Real healing begins when we leave everything behind
here was a time when a vacation was just that — empty days that could be filled with beautiful beaches or sightseeing checklists. A slight pause in our lives … and then we jumped right back to where we left off. In fact, thanks to our phones, few people even achieved that hoped-for hiatus.
Nowadays, texts, posts, emails and calls pursue us wherever we go so that vacations can feel like work by any other name. A new movement in the hospitality world is asking us to take the road less travelled next time we book our annual leave — they are suggesting that we actively heal our minds and bodies rather than merely stepping off the treadmill.
The breakthrough insight for the cofounder of Healing Hotels, Anne Biging, is that we can never get away from our own selves. When we pack our suitcases, we are bringing so much invisible baggage with us. To have a truly healing experience, we need to find ways to connect with our deepest needs and leave everything else behind.
“Fifteen years ago, we founded Healing Hotels of the World with the vision to combine healing and hospitality, enabling travel guests to become whole in body, mind and soul. Since then, with 90+ partner hotels around the globe, we have been bringing this vision to life. The world needs healing,”
says Anne Biging CEO and Co-Founder, Healing Hotels of the World
At Healing Hotels, there’s no single magic formula. Instead, a broad range of approaches is on offer: fasting, Ayurvedic detox, yoga, lifestyle coaching, weight loss, sound and sleep therapy. The best way to find out what works for you is to speak to a Healing Concierge who can help you to choose the best option.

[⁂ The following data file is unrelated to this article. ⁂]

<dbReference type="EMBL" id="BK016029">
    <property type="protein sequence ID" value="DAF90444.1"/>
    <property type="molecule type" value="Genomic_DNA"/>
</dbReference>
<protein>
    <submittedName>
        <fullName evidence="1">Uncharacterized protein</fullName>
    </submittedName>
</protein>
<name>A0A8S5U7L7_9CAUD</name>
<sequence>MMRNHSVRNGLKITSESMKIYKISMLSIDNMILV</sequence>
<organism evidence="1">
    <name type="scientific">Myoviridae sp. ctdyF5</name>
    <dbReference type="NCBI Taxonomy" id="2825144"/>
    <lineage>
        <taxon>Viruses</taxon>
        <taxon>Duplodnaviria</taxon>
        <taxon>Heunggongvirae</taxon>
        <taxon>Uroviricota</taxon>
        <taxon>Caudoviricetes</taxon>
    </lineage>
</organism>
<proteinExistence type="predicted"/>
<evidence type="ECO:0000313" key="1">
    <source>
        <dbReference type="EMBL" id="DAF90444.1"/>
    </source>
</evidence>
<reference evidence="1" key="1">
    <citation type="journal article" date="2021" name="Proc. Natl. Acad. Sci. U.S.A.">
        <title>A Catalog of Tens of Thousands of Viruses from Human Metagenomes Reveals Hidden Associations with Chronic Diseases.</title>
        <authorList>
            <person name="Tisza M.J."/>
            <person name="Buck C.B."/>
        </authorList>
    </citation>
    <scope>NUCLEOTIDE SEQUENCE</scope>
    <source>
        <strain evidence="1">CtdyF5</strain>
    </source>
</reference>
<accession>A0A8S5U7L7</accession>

Haute looked into three very different experiences that show the choice of healing hospitality available around the world.
Mindfulness in a monastery
Quebec City is steeped in history. But we often experience it as a mere observer. At Le Monastère des Augustines we are immersed in the past in a way that seems to wash away our modern cares. The first change you will notice is the silence — peace and quiet at Le Monastère feel as solid as Quebec’s city walls. In this atmosphere of safety and security, stress just melts away.
Living in the former cloister of North America’s first hospital, it’s easy to feel your spiritual strength return with help from a mindful menu, massage therapies and an in-house apothecary. You can choose either an authentic monastic room with antique furniture, or a more contemporary space — either way, you’ll connect with a centuries-old commitment to personal growth.
Rewilding the mind
Out in the old ranchlands between the Pacific coast and the Mesa Grande lies The Golden Door, inspired by the ancient Japanese inns known as ryokan. Voted #1 Spa in the World by Condé Nast, ‘the Door’ — as its guests come to know it — has been a haven for Hollywood stars for decades.
Set in 600 acres of native hills, meadow and citrus groves, the Door encourages guests to allow their minds to wander free from the restrictions of modernity, with only 40 guests on site at any time. Water is integral to the experience, with a retro sauna, steam room and Jacuzzi, two swimming pools, and a Watsu (water-shiatsu) therapy pool. Everything is personalized from garden-to-table meal plans to hikes, workouts and mindfulness sessions. The Zen-like atmosphere extends to the rooms which are single-occupancy, adults-only temples of contemplation.
The spa at Vedaaranya Haveli combines the power of music with a distinctively Indian approach to health and wellness. Vibrational healer Dr Shruti Nada Poddar has created Nada Vibronics, a sound therapy designed to de-stress and reinvigorate the mind. As might be expected in the heart of Rajastahn, the cuisine is entirely vegetarian, with vegan options. The culture of the region permeates your stay, with Yogic and Ayurvedic experts on hand at all times, and unique experiences such as folk dancing with local performers and musicians.
Just 10 charming rooms, lavishly painted with frescoes by regional artists and craftspeople, the haveli is a traditional mansion house from the days of the Mughal Empire. Each room is highly distinctive, opening out onto a traditional courtyard bathed in sunlight but with deep shade on all sides. The haveli is a perfect, human-scale introduction to the complex and sophisticated healing practices of India’s multicultural heritage.